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New information on the lethal and sublethal effects of neonicotinoids and fipronil on organisms is presented in this review, complementing the previous Worldwide Integrated Assessment (WIA) in 2015. The high toxicity of these systemic insecticides to invertebrates has been confirmed and expanded to include more species and compounds. Most of the recent research has focused on bees and the sublethal and ecological impacts these insecticides have on pollinators. Toxic effects on other invertebrate taxa also covered predatory and parasitoid natural enemies and aquatic arthropods. Little new information has been gathered on soil organisms. The impact on marine and coastal ecosystems is still largely uncharted. The chronic lethality of neonicotinoids to insects and crustaceans, and the strengthened evidence that these chemicals also impair the immune system and reproduction, highlights the dangers of this particular insecticidal class (neonicotinoids and fipronil), with the potential to greatly decrease populations of arthropods in both terrestrial and aquatic environments. Sublethal effects on fish, reptiles, frogs, birds, and mammals are also reported, showing a better understanding of the mechanisms of toxicity of these insecticides in vertebrates and their deleterious impacts on growth, reproduction, and neurobehaviour of most of the species tested. This review concludes with a summary of impacts on the ecosystem services and functioning, particularly on pollination, soil biota, and aquatic invertebrate communities, thus reinforcing the previous WIA conclusions (van der Sluijs et al. 2015).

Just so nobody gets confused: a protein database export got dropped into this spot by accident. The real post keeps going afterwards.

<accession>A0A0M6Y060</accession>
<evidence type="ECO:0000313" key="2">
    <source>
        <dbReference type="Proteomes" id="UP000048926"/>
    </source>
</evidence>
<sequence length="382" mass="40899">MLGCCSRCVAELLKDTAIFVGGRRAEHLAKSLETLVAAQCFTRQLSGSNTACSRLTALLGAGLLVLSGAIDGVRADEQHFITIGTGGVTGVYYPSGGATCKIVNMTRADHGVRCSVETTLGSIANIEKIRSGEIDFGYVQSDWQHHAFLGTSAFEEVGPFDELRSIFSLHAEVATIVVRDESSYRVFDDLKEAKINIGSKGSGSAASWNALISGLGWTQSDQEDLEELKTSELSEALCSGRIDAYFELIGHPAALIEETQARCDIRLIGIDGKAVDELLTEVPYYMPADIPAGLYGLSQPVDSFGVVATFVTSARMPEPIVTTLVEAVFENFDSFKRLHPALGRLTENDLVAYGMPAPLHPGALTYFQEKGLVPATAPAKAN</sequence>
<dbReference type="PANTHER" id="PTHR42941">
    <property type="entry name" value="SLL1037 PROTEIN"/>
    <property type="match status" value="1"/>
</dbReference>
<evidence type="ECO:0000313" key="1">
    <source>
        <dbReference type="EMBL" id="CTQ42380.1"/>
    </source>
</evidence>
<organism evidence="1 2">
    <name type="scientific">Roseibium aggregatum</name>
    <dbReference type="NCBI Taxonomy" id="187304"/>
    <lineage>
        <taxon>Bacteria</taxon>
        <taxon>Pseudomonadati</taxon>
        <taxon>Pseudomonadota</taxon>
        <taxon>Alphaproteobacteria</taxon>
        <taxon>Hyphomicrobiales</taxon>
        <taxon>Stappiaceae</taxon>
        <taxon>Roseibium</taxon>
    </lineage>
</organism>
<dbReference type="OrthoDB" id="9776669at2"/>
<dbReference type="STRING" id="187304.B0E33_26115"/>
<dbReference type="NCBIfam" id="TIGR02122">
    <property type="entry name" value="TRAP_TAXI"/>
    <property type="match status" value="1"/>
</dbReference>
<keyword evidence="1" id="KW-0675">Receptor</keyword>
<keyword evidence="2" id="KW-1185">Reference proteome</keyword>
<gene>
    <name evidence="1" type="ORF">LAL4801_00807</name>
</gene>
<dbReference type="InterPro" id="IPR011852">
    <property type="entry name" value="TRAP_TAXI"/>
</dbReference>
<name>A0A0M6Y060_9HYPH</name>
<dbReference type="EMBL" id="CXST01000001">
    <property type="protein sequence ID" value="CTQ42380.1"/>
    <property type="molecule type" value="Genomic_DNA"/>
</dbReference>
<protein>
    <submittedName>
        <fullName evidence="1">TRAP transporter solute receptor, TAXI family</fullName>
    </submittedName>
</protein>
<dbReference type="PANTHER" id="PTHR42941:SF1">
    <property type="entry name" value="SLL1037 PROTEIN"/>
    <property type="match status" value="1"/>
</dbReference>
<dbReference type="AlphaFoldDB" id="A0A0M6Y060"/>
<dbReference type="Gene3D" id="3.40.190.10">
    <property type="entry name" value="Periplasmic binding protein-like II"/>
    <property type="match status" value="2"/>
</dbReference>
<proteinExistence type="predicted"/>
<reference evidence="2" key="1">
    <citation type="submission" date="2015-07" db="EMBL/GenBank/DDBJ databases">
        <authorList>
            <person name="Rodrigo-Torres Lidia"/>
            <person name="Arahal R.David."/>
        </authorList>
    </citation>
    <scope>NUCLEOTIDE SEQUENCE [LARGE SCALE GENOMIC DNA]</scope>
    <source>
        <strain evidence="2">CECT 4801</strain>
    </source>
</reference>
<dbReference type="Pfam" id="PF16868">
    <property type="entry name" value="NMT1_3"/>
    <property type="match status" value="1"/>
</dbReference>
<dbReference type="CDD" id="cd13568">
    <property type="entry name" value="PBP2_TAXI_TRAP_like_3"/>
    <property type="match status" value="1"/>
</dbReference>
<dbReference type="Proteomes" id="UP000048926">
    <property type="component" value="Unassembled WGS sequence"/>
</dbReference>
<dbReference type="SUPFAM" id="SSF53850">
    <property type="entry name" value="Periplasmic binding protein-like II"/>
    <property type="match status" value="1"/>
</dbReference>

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Neonicotinoid insecticides are widespread in surface waters across the agriculturally intensive Midwestern United States. We report for the first time the presence of three neonicotinoids in finished drinking water and demonstrate their general persistence during conventional water treatment. Periodic tap water grab samples were collected at the University of Iowa over 7 weeks in 2016 (May–July) after maize/soy planting. Clothianidin, imidacloprid, and thiamethoxam were ubiquitously detected in finished water samples at concentrations ranging from 0.24 to 57.3 ng/L. Samples collected along the University of Iowa treatment train indicate no apparent removal of clothianidin or imidacloprid, with modest thiamethoxam removal (∼50%). In contrast, the concentrations of all neonicotinoids were substantially lower in the Iowa City treatment facility finished water using granular activated carbon (GAC) filtration. Batch experiments investigated potential losses. Thiamethoxam losses are due to base-catalyzed hydrolysis under high-pH conditions during lime softening. GAC rapidly and nearly completely removed all three neonicotinoids. Clothianidin is susceptible to reaction with free chlorine and may undergo at least partial transformation during chlorination. Our work provides new insights into the persistence of neonicotinoids and their potential for transformation during water treatment and distribution, while also identifying GAC as a potentially effective management tool for decreasing neonicotinoid concentrations in finished drinking water.